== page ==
This class was tough.
Course Overview:
For some majors, such as mine, it is required. Unfortunately, what could have been an interesting math course is actually a weed out course for math majors. This makes it very difficult, and you should be prepared to put in work if you want to do well.
Course highlights:
I gained a strong understanding of anti-derivatives, as well as integration and other calculus concepts. this is interesting, because it allows us to calculate area under curves with excellent precision, and is what helps to make space travel possible.
Hours per week:
9-11 hours
Advice for students:
Make sure you are aware of tutoring options that your school provides. Don't be afraid to use a computer or your teacher or any other resource for your success. Its a difficult class and people understand that!
Not too easy. Not too difficult.
Course Overview:
If the degree you have chosen requires this class or higher there are a few things you should know. Unless you are a math nerd, like I am, I wouldn't take this class just for the fun of it or as an elective. Never, I repeat, never take a math or science class online unless you have to; scratch that last bit, never take a math or science class online. Calculus I was the math class I, regrettably, took online. I had 8 hours a week "in class" time, which was reading the book and looking up videos, and 30 hours a week homework. Calculus II I took on campus and I had a womping 6 hours of class time and 4 hours a week of homework. Unless your IQ is over 160 or you are board and want a full time job doing Mymathlab homework and quizzes do not do online math or science classes.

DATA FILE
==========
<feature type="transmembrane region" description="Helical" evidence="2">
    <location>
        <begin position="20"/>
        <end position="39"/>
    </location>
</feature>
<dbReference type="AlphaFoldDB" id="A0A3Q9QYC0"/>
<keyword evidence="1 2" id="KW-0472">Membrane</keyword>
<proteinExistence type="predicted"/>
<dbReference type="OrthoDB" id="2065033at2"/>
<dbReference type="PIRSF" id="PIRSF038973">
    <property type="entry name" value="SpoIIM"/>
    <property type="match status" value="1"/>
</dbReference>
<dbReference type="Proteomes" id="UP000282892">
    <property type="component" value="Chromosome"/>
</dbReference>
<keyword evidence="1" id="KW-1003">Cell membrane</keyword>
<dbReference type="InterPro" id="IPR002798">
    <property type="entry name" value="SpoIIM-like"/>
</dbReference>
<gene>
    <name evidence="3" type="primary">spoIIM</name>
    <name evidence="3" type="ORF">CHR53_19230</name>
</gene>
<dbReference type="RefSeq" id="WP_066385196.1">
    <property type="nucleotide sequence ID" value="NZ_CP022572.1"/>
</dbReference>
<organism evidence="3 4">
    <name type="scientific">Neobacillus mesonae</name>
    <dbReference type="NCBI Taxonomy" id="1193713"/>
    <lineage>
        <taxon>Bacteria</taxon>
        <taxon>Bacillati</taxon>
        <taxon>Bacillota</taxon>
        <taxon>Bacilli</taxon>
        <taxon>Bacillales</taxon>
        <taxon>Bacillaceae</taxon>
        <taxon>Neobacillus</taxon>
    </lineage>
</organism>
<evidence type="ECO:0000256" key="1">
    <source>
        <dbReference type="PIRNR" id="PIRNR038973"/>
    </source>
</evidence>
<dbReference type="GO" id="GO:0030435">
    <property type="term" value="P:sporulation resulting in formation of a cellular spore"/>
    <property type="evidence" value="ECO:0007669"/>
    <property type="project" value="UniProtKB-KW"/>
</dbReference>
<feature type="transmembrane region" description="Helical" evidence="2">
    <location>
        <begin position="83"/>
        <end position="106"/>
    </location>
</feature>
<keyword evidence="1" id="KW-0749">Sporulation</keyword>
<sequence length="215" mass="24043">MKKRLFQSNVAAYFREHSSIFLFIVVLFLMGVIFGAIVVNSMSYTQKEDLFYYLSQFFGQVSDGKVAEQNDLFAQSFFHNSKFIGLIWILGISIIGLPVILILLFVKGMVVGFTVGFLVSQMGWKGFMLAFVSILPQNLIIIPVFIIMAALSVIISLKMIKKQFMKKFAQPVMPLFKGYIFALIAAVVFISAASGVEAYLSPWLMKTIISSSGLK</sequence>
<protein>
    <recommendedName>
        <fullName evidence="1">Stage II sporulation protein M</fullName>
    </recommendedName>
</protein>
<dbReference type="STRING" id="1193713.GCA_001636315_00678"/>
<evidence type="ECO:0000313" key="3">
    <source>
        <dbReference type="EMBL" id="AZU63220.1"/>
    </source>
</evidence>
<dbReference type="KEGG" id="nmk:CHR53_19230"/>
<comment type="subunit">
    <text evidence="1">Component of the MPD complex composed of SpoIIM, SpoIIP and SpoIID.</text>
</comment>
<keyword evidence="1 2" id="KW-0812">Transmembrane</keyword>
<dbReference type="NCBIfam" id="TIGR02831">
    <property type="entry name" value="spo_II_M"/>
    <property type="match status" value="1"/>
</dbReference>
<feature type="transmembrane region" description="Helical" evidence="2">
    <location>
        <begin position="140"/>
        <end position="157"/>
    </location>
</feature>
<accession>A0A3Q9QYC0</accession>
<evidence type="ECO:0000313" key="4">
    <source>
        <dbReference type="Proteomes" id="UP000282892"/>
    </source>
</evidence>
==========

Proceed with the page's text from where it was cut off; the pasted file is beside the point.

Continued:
Course highlights:
This class was an eye opener to, what I considered, applied mathematics. Pre-trig was basically memorizing a bunch of stuff I didn't really understand and was generally boring. Pre-calc basically reminded me how much of algebra I had forgotten and strengthened my memory about Domains and Ranges, something important and will be used a lot, but was generally uninteresting. Calc I is where it gets interesting. I'm going to use some terms that will grow on you as the class progresses but the idea is what I want to let you know about. Limits are confusing and uninteresting at first but learn it, pay attention, and make good notes because they get cool in calc II. Domain, range, local max, local min, and horizontal and vertical asymptotes are crammed into a short period of time so don't become overwhelmed. They all are just lines on a graph so stand back and try your best to picture what each of these tests do; if you cant picture it ask the teacher to drawl it out for you. What I understand about these chapters is that they will be brought back in differential equations/ calc IV for approximate graphing techniques. The last part of the class is Derivatives. Derivatives are fun and you can apply them to real life situations. They are easier then other things you will learn but tricky to apply sometimes. The biggest problem I had was computation errors.
Hours per week:
12+ hours
Advice for students:
Take good notes. Sit on the front row. Ask the teacher questions. If you need more advanced math classes make sure you fully understand this class. This is the class that has a chapter heading called "The Fundamental Theorem of Calculus." If you don't get an A or a B in this class you wont get an A or a B in calc II.
This class was tough.
Course Overview:
This course is a requirement for some majors.
Course highlights:
This course was very challenging and required critical thinking and lots of work.
Hours per week:
3-5 hours
Advice for students:
Study hard, ask questions, getting tutoring if necessary.